This Week in History: US Revolution, Mao, Marie Antoinette, John Brown, El Cid, Persian Shah, JPII, Zama, and More

As the rumblings of World War III seem to be threatening the world, one cannot but recall the warning that those who do not know history are doomed to repeat it. This week is packed with important historical events, key parts of our past that can help us understand how we got here and where we should go in the future—avoiding the mistakes of the past, but taking note of our ancestors’ victories.

October 16

1793 – French Queen Marie Antoinette is executed under the French Revolution’s Reign of Terror. Contrary to legend, Marie Antoinette never said “Let them eat cake,” and she and her husband were actually democratically-minded monarchs; Louis, unfortunately too weak to stop the inevitable crisis after years of aristocratic and royal corruption, was attempting reforms.1 Marie Antoinette was a woman with a compassionate heart, a devoted mother to her children, and she certainly tried to help the poor.

1854 – Poet, playwright, and novelist Oscar Wilde is born in Dublin, Ireland.

1859 – “Fanatical abolitionist John Brown seized the Federal Arsenal at Harpers Ferry with about 20 followers. Three days later, Brown was captured and the insurrection was put down by U.S. Marines under the command of Col. Robert E. Lee. Brown was convicted by the Commonwealth of Virginia of treason, murder, and inciting slaves to rebellion, and was hanged on December 2, 1859.” Brown‘s character is still debated today, some calling him “hero,” some calling him “villain.” The tune for the great American hymn “Battle Hymn of the Republic” was borrowed from a song that served as a rallying cry for abolitionists and Union soldiers during the Civil War era: “John Brown’s Body.”

1863 – U.S. Grant, who would lead Union victory in the Civil War and go on to the presidency, is given command of Union forces in the West.

1886 – David Ben-Gurion, the “Father of the [modern] Nation” of Israel, is born in Poland.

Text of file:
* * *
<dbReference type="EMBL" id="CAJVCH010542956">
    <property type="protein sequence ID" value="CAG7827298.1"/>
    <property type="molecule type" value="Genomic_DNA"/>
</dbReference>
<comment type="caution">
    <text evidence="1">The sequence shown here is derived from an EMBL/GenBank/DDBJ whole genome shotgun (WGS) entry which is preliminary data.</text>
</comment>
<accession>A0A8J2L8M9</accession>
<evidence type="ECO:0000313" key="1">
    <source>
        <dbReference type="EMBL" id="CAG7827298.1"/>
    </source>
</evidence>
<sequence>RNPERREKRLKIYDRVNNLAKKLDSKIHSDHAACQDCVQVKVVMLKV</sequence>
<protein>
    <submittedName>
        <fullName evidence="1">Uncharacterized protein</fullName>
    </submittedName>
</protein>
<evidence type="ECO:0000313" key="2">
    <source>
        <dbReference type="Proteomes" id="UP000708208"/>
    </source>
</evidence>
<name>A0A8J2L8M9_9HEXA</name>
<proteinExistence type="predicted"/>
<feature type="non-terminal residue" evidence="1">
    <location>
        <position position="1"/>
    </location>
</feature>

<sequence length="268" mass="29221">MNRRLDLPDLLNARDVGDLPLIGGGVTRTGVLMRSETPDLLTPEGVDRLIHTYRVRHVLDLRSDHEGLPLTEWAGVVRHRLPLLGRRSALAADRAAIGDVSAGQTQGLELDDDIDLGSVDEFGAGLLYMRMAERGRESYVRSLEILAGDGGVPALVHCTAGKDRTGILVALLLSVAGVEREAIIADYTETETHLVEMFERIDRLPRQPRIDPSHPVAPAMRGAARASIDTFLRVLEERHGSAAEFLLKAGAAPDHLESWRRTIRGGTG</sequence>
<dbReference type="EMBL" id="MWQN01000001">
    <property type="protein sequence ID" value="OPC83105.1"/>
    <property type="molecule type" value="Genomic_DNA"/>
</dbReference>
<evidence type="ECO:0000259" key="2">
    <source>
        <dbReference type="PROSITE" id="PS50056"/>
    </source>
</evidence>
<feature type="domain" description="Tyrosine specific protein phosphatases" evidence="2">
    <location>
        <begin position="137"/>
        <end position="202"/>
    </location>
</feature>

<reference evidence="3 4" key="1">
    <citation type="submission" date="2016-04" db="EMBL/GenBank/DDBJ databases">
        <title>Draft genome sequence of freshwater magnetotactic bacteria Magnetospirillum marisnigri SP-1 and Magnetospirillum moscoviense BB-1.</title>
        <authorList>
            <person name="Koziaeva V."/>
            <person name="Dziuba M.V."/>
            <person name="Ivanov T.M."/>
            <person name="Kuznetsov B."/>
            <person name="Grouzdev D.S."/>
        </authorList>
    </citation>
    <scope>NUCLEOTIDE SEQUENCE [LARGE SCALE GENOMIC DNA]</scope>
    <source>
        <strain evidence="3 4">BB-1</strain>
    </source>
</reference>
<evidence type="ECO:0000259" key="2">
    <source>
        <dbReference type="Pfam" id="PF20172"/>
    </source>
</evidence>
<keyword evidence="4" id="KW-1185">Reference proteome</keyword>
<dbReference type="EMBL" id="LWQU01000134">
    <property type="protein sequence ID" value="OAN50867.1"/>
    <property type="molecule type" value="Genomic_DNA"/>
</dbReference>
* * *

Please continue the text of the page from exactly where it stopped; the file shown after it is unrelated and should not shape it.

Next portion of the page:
1916 – Rabidly racist eugenicist, Democrat, and Nazi sympathizer Margaret Sangeropens the first U.S. “birth control clinic” in New York; she is the founder of abortion giant Planned Parenthood. Sanger, who gave a speech to the KKK and supported forced sterilizations, said (among other disturbing quotes), “We don’t want the word to go out that we want to exterminate the Negro population.”

1923 – The Walt Disney Company, now one of the most influential media and entertainment companies in the world, is founded by Walt and Roy Disney as the Disney Brothers Cartoon Studio.

1978 – “Cardinal Karol Wojtyla of Poland was elected Pope. He was the first non-Italian Pope chosen in 456 years and took the name John Paul II.”

October 17

1777 – “During the American Revolutionary War, British General John Burgoyne and his entire army of 5,700 men surrendered to American General Horatio Gates after the Battle of Saratoga, the first big American victory.”

1944 – “The Battle of Leyte Gulf, the largest naval battle in history, took place off the Philippine Islands, during World War II in the Pacific.”

October 18

1009 – “The Church of the Holy Sepulchre in Jerusalem is destroyed by the [Muslim] Fatimid caliph Al-Hakim bi-Amr Allah, who hacks the Church’s foundations down to bedrock.”

1945 – “The Nuremberg War Crimes Trial began with indictments against 24 former Nazi leaders including Hermann Göring and Albert Speer.”

1977 – The New York Yankees win their 21st World Championship; Reggie Jackson ties Babe Ruth’s record of 3 consecutive home runs.

October 19

202 BC – Scipio Africanus and the Romans defeat Hannibal and the Carthaginians at the Battle of Zama, ending the Second Punic War.

1781 – Following the Battle of Yorktown, Gen. Lord Cornwallis and the British surrender to the Americans after the American Revolutionaries and their French allies corner and defeat Cornwallis.

1870 – The first black U.S. congressmen are elected.

October 20

1935 – “Mao Zedong’s 6,000 mile ‘Long March’ ended as his Communist forces arrived at Yanan, in northwest China.” Mao is history’s greatest single mass murderer, responsible for up to 65 million deaths.

October 21

1094 –  a victory of the legendary Spanish knight Roderick Díaz, “El Cid,” who won though outnumbered 12-to-1 at the Battle of Cuarte.

1805 – Battle of Trafalgar.

October 22

794 – “Emperor Kanmu relocates Japanese capital to Heiankyo (now Kyoto).”

1734 – Legendary American frontiersman Daniel Boone is born.

1979 – “The exiled Shah of Iran arrived in the United States for medical treatment.”

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Posted by CatSalgado32

Catherine Salgado is a columnist for The Rogue Review, a Writer for MRC Free Speech America, and writes her own Substack, Pro Deo et Libertate. She received the Andrew Breitbart MVP award for August 2021 from The Rogue Review for her journalism.

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